Joy James: The Black/captive maternal in the struggle for democracy
This event is in the past.
Professor Joy James will present from her current book project that theorizes how Black/Captive Maternals attempt to stabilize racial/colonial democracy while fighting for its transformation. She will focus on the ideological conflicts and political contradictions of attempting both endeavors within academia, abolitionism, and activism.
This event is free and open to the public on Zoom.
Bio: Joy James is Ebenezer Fitch Prof of Humanities at Williams College and works with the black internationalists union at the Abolition Collective. Please see some of her work collated here: https://abolitionjournal.org/bius/ and https://sites.williams.edu/jjames/
James is the author of Shadowboxing: Representations of Black Feminist Politics; Transcending the Talented Tenth: Black Leaders and American Intellectuals; Resisting State Violence: Radicalism, Gender and Race in U.S. Culture. Her edited books include: Warfare in the American Homeland; The New Abolitionists: (Neo) Slave Narratives and Contemporary Prison Writings; Imprisoned Intellectuals; States of Confinement; The Black Feminist Reader (co-edited with TD Sharpley-Whiting); and The Angela Y. Davis Reader. She has contributed articles and book chapters to journals and anthologies addressing feminist and critical race theory, democracy, and social justice.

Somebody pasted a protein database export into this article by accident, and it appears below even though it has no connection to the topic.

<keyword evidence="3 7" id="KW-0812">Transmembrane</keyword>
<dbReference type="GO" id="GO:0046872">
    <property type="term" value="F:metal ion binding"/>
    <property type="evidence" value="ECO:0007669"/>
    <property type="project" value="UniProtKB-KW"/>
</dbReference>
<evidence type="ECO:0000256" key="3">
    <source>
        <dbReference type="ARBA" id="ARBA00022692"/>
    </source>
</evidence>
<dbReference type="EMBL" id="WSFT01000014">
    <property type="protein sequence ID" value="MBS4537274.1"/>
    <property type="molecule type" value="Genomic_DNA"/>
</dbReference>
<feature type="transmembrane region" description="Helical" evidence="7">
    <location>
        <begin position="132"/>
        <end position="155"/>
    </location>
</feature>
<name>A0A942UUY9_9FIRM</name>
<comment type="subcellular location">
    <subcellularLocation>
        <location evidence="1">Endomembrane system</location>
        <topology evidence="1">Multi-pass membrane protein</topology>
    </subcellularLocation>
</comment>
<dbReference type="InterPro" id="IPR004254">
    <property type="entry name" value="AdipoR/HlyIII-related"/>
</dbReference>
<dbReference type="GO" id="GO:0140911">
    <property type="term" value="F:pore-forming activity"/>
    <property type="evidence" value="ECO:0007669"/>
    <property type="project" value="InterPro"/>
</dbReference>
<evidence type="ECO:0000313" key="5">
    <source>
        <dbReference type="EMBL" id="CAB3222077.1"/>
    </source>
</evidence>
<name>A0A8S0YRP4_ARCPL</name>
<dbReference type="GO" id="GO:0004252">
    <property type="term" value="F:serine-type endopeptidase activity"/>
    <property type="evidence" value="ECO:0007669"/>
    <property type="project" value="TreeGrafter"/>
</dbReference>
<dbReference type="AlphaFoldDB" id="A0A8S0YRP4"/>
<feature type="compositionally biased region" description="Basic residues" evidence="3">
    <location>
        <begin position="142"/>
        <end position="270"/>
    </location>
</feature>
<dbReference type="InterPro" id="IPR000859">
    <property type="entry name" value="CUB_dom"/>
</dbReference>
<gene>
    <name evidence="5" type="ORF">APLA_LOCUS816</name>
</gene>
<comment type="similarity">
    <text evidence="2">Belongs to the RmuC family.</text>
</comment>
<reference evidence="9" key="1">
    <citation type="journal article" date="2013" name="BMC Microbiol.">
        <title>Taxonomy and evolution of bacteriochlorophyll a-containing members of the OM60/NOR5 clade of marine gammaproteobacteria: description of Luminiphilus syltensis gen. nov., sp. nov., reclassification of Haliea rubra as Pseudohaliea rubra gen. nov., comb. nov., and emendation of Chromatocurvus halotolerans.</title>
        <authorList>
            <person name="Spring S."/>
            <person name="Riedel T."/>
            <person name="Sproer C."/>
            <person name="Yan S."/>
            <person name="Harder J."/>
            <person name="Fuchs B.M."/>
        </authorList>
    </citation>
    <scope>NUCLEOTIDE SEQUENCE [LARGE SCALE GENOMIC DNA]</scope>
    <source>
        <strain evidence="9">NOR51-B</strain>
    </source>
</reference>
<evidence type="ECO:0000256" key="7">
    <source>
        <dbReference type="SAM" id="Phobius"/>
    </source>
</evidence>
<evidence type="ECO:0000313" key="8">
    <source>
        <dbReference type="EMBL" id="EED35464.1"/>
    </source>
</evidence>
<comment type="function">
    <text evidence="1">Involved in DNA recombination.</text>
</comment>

This event jointly sponsored by the English and African American Studies dpeartments, in conjunction with co-sponsors, History, Philosophy, Gender, Sexuality, and Women's Studies, and the Black Student Union (BSU).